The Elephant Keepers' Children

BOOK: The Elephant Keepers' Children
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ALSO BY PETER HØEG

Smilla's Sense of Snow

Borderliners

The Woman and the Ape

History of Danish Dreams

Tales of the Night

The Quiet Girl

Copyright © Peter Høeg and Rosinante&Co, Copenhagen 2010.
Published by agreement with the Gyldendal Group Agency.
Originally published as
Elefantpassernes børn
by Rosinante&Co, Copenhagen, in 2010.

Translation copyright © Martin Aitken 2012
English translation first published in the United Kingdom by Harvill Secker, London, in 2012.

Production Editor: Yvonne E. Cárdenas

All rights reserved. No part of this publication may be reproduced or transmitted in any form or by any means, electronic or mechanical, including photocopying, recording, or by any information storage and retrieval system, without written permission from Other Press LLC, except in the case of brief quotations in reviews for inclusion in a magazine, newspaper, or broadcast. For information write to Other Press LLC, 2 Park Avenue, 24
th
Floor, New York, NY 10016. Or visit our Web site:
www.otherpress.com

T
HE
L
IBRARY OF
C
ONGRESS HAS CATALOGED THE PRINTED EDITION AS FOLLOWS:
Høeg, Peter, 1957-
 [Elefantpassernes børn. English]
The elephant keepers' children / Peter Høeg; translated from the Danish by Martin Aitken.
p. cm.
eISBN: 978-1-59051-491-7
1. Families—Religious life—
Fiction. 2. Religious tolerance—Fiction. 3. Missing persons—
Fiction. 4. Domestic fiction. I. Aitken, Martin. II. Title.
PT8176.18.O335E4413 2012
839.8'1374—dc23
2012015734

Publisher's Note:
This is a work of fiction. Names, characters, places, and incidents either are the product of the author's imagination or are used fictitiously, and any resemblance to actual persons, living or dead, events, or locales is entirely coincidental.

v3.1

for
Awiti, Adoyo, Ajuang, Apiyo, Akinyi, and Karsten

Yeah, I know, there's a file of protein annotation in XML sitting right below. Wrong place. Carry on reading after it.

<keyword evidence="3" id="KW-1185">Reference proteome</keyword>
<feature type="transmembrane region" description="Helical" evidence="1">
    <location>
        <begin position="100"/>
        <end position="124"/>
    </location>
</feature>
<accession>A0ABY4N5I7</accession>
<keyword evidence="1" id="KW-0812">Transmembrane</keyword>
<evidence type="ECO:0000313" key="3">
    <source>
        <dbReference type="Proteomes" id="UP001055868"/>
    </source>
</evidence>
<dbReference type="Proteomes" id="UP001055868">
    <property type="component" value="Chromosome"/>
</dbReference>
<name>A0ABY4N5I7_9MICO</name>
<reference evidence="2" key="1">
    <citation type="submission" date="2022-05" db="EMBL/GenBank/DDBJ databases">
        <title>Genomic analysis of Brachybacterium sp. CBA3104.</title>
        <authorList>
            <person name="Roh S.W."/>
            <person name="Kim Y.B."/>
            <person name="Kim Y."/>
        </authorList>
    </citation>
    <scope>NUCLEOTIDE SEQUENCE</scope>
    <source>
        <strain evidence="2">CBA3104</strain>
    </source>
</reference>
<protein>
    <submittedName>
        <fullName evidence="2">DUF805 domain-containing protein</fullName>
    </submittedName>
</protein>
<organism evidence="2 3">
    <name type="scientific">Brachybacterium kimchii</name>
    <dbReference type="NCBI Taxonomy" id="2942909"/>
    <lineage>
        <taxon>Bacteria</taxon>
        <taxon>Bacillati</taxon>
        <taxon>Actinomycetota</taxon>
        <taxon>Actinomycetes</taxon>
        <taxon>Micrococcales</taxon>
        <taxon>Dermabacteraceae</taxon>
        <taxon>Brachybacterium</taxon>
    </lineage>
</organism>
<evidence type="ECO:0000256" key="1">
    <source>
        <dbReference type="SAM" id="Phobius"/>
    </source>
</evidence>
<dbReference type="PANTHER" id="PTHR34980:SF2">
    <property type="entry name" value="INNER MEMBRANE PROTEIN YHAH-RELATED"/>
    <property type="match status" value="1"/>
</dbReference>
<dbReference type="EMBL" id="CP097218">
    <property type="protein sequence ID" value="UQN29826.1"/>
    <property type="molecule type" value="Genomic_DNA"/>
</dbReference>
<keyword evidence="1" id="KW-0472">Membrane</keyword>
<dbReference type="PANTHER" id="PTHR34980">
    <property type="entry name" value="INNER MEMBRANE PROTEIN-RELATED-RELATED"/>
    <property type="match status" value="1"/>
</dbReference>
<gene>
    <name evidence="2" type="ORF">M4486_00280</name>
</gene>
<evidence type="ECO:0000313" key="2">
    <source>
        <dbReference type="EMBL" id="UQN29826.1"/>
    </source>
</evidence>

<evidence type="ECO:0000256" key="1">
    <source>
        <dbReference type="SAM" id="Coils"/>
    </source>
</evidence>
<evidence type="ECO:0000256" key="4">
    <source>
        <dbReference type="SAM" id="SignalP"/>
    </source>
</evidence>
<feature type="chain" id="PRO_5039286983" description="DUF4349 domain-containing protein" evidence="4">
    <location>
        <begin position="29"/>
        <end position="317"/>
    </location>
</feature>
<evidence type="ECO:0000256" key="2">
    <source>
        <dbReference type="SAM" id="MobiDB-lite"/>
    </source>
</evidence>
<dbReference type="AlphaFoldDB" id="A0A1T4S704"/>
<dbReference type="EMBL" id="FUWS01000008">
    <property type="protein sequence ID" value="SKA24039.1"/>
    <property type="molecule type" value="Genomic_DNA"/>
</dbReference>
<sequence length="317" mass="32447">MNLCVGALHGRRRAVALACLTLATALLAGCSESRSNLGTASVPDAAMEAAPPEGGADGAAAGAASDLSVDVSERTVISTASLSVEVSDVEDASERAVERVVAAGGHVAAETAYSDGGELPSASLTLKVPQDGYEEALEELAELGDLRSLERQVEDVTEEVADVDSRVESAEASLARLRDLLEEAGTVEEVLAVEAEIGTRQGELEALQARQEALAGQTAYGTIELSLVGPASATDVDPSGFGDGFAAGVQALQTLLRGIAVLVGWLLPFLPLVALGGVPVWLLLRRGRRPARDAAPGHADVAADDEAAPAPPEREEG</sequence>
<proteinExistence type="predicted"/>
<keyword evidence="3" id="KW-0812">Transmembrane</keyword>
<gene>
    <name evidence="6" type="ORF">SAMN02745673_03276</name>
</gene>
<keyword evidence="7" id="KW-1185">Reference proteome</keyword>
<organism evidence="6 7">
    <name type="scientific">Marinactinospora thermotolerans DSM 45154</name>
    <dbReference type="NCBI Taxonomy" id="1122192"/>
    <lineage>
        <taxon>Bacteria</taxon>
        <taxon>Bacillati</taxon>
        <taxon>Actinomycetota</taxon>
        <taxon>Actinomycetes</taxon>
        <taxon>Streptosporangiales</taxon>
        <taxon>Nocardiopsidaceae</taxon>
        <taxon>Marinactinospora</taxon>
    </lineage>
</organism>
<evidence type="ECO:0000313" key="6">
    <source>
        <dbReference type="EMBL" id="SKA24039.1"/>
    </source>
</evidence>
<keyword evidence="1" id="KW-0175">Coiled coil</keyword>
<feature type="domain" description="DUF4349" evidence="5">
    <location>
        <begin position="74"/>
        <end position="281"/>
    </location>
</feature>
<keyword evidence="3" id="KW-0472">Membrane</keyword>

for
Stine and Daniel

In case you wish to befriend

an elephant keeper
,

make certain to have room

for the elephant
.

—
OLD INDIAN SAYING

Contents
1

I have found a door
out of the prison. It opens out onto freedom. I am writing this to show you that door.

You might ask how much freedom he thinks he's entitled to, this boy who was born on Finø, the island they call Denmark's Gran Canaria, and in the rectory to boot, with its twelve rooms and a garden as big as a park, and not only that but born into the midst of a father and mother, an older sister and older brother, and grandparents and a great-grandmother, and a dog, all of which sounds like an advert for something expensive but a worthwhile investment for all the family.

And while there might not be that much to see when I look at myself in the mirror, being the second smallest in the seventh class of Finø Town School, and on the skinny side too, there are many older, heavier players on the football fields of Finø who can only watch as I sail by like a surfer on the wind and feel their hair stand on end when I let fly with my lethal right foot.

So what's he complaining about? you might ask. How does he think other fourteen-year-old boys feel? And there would be two answers to that.

The first is that you're right, I shouldn't complain. But when Father and Mother disappeared and things became
complicated and hard to explain, I discovered there was something I'd forgotten. I'd forgotten, while everything had still been bright, to seek to discover what will always endure, what can really be relied on when it starts to get dark.

The second answer is the hardest. Take a look around. How many people seem happy to you? Even if you have a father with a Maserati and a mother with a mink coat, as we had in the rectory once, how many people actually have anything to cheer about? Isn't it okay, then, to ask what can set a person free?

Now you might say that as far as the eye can see the world is full of people who'll tell you which direction to choose and what to do, and that I'm just one of them, and in a way you'd be right, though in another this is different.